Author: Ben Farrell
To kick off the monthly throwback album review series here at WSUM, we’ve chosen a record whose minimalism is its defining feature. Brian Eno’s 1975 LP Discreet Music garnered critical acclaim, and got him in the studio with people like David Bowie, and My Bloody Valentine’s Kevin Shields.
The music begins from nothing. You gradually become aware of soft tones drifting slowly into existence. Cyclically, patiently, Brian Eno’s synthesizers find their way into your consciousness. Rather than staking its claim over sonic space, Discreet Music, the opening track on the groundbreaking 1975 LP of the same name by British composer Brian Eno, begins in silence and fades into nothingness a full minute before the track is over.
This musical approach has its roots in a series of compositions by the early 20th century French composer Erik Satie. Satie called the pieces furniture music and thought of them as an addition or accessory to the overall atmosphere of the world, rather than pieces in and of themselves.
Satie’s “musique d’ameublement” (the French term for this idea) was performed more literally as background music, accompanying pieces of art or during the intermission of a theater production. The origin of Eno’s discreet music is more organic. After a close brush with death, Eno remained bedridden for weeks, unable to move. His girlfriend at the time, aware of his musical preferences, brought him a record of harp music. She put it on for him, but left the volume on his amplifier at a low level. Because of the injuries he had sustained in the accident in which he had been involved, he was unable to raise it. This left Eno to experience the music not as a product in and of itself, but as just on piece of the soundscape in which he existed. Rain pattering against his window, the sound of his own breath, the sheets rustling, and the soft plucking the harps created a soundscape, an environment in which he could exist peacefully.
Eno has said this experience was at the front of his mind when composing Discreet Music. Using tape delay to create an echo on his synthesizers, Eno created a soundscape in and of itself. Discreet Music, while nominally an exercise in ambient furniture music, seems to exist in its own sonic universe. The ever-changing nature of this 30-minute piece seemingly feeds into itself, recreating itself in slight variations over and over. Though the simplicity of the music is undeniable, it seems to exist on a plane larger than that of simply “music.”.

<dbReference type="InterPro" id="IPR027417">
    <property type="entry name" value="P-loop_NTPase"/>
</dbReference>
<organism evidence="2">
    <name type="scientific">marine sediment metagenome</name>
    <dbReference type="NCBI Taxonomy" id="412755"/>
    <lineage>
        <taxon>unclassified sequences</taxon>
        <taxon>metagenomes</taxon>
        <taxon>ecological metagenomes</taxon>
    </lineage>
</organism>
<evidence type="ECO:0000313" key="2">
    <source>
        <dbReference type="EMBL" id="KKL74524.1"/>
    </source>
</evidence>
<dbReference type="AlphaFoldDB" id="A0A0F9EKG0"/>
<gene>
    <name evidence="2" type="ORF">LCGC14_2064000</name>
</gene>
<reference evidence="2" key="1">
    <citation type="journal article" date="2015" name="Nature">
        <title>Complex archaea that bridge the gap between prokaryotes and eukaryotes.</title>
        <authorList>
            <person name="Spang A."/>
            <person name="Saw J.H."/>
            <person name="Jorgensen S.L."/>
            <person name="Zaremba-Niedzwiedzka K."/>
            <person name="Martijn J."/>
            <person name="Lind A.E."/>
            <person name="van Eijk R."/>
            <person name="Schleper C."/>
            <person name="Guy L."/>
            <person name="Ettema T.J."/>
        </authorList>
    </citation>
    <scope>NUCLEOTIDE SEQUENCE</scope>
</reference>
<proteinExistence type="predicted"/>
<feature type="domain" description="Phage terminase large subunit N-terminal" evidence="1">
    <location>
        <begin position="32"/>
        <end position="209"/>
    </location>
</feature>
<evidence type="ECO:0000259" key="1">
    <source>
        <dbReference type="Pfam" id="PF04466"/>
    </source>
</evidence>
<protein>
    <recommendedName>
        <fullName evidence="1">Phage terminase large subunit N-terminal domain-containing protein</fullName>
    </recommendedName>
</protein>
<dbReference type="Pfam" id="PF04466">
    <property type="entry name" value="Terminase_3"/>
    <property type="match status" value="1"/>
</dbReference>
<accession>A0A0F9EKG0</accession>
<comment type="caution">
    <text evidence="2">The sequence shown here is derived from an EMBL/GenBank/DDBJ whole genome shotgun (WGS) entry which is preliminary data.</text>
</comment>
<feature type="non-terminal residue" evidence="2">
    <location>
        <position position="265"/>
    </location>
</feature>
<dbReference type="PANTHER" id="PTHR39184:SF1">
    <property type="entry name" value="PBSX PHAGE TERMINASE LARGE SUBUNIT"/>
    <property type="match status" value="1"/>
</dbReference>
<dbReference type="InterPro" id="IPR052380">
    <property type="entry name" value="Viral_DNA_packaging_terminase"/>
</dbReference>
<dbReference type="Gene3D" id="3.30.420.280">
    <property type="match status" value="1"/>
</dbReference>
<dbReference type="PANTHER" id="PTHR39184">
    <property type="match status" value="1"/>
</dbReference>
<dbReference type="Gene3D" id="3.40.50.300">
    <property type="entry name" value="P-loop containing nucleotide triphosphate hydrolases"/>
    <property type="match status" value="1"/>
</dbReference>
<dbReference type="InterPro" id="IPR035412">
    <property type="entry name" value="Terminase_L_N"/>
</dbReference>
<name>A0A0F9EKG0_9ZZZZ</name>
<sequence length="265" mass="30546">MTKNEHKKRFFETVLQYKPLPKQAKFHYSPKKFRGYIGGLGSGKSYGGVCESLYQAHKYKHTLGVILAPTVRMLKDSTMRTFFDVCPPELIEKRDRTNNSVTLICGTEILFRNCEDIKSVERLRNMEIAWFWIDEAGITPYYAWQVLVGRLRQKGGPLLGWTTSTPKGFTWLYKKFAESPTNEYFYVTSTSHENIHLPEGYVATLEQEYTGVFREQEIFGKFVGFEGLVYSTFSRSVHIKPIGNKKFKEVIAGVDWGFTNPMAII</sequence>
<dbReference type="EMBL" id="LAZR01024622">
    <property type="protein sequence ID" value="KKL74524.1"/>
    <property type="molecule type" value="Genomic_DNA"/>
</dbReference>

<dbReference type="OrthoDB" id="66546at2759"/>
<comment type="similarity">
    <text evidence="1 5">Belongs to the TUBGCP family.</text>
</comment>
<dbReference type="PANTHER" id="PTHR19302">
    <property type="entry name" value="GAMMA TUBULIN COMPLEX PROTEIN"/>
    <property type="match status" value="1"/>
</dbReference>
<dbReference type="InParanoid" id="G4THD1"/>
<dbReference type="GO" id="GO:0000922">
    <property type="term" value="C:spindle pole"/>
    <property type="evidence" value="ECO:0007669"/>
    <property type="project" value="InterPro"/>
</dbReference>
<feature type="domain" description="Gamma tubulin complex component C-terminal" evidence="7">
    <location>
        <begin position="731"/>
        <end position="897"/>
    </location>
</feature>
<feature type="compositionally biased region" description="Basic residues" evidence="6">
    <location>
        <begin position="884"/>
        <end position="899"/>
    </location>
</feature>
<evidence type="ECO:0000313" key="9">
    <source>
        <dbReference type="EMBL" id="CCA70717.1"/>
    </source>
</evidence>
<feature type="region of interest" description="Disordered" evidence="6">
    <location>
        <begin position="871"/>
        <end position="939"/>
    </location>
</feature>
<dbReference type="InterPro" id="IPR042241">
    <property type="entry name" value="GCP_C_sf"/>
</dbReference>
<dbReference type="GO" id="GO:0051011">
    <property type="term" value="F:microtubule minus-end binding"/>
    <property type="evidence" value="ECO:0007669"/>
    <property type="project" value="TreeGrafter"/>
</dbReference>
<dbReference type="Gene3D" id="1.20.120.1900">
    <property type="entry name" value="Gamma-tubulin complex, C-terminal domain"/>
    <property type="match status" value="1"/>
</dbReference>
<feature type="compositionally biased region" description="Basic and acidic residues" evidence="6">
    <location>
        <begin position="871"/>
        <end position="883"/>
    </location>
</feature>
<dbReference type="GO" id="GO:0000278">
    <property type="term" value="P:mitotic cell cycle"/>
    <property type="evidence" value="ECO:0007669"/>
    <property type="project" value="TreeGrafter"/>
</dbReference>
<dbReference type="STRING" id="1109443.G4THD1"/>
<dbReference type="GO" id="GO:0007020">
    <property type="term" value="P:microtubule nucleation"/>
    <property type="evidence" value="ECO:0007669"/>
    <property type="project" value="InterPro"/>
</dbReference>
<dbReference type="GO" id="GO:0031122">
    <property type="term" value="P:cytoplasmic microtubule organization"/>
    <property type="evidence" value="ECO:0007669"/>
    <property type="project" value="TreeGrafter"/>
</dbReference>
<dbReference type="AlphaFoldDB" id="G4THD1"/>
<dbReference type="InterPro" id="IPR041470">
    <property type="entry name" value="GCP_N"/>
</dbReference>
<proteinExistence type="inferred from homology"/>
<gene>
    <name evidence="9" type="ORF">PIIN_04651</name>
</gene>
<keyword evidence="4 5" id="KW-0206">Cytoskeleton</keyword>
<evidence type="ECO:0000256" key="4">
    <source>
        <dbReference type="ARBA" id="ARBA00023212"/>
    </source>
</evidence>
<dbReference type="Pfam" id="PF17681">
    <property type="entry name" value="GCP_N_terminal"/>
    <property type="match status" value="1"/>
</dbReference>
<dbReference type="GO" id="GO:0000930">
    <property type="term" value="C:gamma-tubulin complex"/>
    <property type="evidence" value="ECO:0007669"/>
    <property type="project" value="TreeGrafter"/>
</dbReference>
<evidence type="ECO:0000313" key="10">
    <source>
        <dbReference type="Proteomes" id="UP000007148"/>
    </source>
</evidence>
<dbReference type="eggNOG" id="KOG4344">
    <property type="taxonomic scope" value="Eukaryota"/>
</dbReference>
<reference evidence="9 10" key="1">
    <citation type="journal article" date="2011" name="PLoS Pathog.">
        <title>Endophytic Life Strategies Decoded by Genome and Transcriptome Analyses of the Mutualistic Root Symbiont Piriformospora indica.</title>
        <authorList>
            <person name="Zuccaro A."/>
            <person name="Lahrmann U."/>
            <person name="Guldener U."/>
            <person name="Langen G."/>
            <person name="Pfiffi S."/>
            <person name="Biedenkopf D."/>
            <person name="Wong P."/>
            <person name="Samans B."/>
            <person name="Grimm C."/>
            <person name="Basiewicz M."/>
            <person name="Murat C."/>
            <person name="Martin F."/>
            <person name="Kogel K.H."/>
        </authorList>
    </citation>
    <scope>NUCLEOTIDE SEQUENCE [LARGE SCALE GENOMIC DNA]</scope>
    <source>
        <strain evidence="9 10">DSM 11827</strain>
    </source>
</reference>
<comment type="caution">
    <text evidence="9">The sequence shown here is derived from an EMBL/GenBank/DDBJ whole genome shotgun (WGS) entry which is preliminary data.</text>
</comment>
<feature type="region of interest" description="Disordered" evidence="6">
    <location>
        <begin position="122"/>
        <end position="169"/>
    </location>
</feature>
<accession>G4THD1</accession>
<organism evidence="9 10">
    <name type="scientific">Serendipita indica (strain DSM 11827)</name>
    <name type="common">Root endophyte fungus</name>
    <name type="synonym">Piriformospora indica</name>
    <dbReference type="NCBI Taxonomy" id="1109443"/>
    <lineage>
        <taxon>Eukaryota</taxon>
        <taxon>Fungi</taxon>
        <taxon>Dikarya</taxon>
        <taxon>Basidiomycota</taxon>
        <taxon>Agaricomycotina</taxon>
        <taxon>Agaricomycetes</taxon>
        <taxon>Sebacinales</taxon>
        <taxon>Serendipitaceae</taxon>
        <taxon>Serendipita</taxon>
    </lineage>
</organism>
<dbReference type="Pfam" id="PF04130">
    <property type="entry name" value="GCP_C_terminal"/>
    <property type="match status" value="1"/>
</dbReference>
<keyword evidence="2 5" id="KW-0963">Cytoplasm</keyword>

Following the conclusion of the album’s 30-minute title track, Eno’s ambient journey approaches the same musical philosophy with a different method. The second half of the album is titled Three Variations on the Canon in D Major by Johann Pachelbel. Using the ultra-famous piece by Pachelbel, a German baroque composer, Eno instructed a small ensemble composed of cellists and violinists to improvise and augment on a few specific passages that he had chosen. The outcome is stunning.
Those three pieces, titled Fullness of Wind, French Catalogues, and Brutal Ardour are almost unimaginably poignant. Fullness of Wind, a song that begins in a traditionally classical manner, moves slowly into a more chaotic form. A solo violin dances above an ever changing landscape of violin and cello, harkening back to the classical origins of the music while producing something entirely different. This piece flows directly into French Catalogues, whose form moves in the opposite direction. Beginning in almost complete chaos, Eno takes a relatively dissonant piece back into the realm of musical convention. The third and final piece on the LP stands alone. Titled Brutal Ardour, this piece shares its form with Fullness of wind, oscillating in and out of musicality, dissonance, and harmony.
This album stands as a musical signpost, blazing a path for many contemporary avant-garde composers working today, including Caroline Shaw. Its brave and at the time unique approach to music as something extra-melodic was an important progression that changed the landscape of music forever.
The real triumph of the 1975 release comes in its first half. The sounds of the echoing synthesizers in Discreet Music are, while inhuman, emotionally evocative. Eno’s music provides a space in which the listener can exist, separate from themselves.
Whether you’re studying and need something to calm your brainwaves, trying to fall asleep, or simply in pursuit of musical fulfillment, Discreet Music should be next on your list. For music of its genre and renown, its remarkably accessible. So, next time you find yourself staring out your bedroom window, watching the snow fall over Madison, sit back, relax, and let the universe of Eno wash over you.